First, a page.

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Minor League Report...Pitcher of the Year

August 5, 2012; Boston, MA, USA; Minnesota Twins relief pitcher Luis Perdomo (67) pitches during the eighth inning against the Boston Red Sox at Fenway Park. Mandatory Credit: Bob DeChiara-US PRESSWIRE
August 5, 2012; Boston, MA, USA; Minnesota Twins relief pitcher Luis Perdomo (67) pitches during the eighth inning against the Boston Red Sox at Fenway Park. Mandatory Credit: Bob DeChiara-US PRESSWIRE

Good morning,

This week we will be selecting the Twinkie Town Twins organization Pitcher of the Year. You will be voting on one of the thirteen young pitchers I have chosen as candidates for your selection.

Our voting for Player of the Year was an exciting race. After receiving few votes last Saturday, voters made a strong push for Nate Roberts. His candidacy was likely helped by the publicity he received when he was featured at Target Field during a Twins game. After mid-week, a new group of voters were heard from as they made a push to get Chris Colabello into consideration. He moved from seven votes on Wednesday to more than sixty at yesterday’s cut-off. The one player who was strong throughout voting was Oswaldo Arcia, who was your final selection as this year’s Twinkie Town Player of the Year. In an extremely close battle, Arcia was selected Player of the Year with 29% of the 414 votes cast, five more than Nate Roberts. Colabello was third with 62 votes, Chris Parmelee fourth (49 votes) and Miguel Sano fifth (38 votes).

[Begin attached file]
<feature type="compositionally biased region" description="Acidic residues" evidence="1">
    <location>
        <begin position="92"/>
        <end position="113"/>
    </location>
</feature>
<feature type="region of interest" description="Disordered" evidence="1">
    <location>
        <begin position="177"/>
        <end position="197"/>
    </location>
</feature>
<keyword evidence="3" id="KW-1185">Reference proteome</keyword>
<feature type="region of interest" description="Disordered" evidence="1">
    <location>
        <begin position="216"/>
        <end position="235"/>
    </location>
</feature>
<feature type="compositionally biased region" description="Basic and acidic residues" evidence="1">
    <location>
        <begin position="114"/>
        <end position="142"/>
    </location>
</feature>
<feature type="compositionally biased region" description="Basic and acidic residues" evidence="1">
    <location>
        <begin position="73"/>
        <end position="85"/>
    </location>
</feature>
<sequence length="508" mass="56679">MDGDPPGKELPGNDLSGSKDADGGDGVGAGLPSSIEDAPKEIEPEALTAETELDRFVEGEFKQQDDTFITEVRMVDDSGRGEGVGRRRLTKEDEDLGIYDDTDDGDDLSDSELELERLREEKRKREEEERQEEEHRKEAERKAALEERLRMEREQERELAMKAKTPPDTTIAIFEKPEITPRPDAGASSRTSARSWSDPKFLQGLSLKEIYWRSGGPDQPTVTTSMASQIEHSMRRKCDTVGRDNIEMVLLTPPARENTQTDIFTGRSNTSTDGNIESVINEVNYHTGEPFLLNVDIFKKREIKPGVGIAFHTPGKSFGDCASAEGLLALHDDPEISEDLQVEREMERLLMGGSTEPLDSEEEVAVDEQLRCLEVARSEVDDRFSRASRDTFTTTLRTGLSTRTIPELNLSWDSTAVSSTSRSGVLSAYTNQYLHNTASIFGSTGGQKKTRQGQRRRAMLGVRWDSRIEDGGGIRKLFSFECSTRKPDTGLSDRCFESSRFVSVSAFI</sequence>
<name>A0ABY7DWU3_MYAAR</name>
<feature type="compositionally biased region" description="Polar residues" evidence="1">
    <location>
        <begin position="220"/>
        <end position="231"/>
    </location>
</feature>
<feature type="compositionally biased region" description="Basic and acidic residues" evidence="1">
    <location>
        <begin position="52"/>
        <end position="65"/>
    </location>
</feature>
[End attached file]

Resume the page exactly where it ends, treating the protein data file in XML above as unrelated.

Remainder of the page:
Next week we will select the organization’s Rookie of the Year. A brief summary of how each of the nominated pitchers did this season follows the jump.

Had he pitched another 9.1 innings, Liam Hendriks would have had enough innings to qualify as the top pitcher in the International League. He finished with a 2.20 ERA in 106.1 innings compared with the League ERA champ, Tyler Cloyd, who had a 2.35 ERA in 142.0 innings. At 9-3, Hendriks had the best record on the Red Wings staff. In sixteen starts, he posted a 0.98 WHIP, 82 strikeouts and 28 walks. With his first major league win behind him, he appears to be making progress in his drive to return in the spring and claim a spot on the Twins 2013 starting rotation.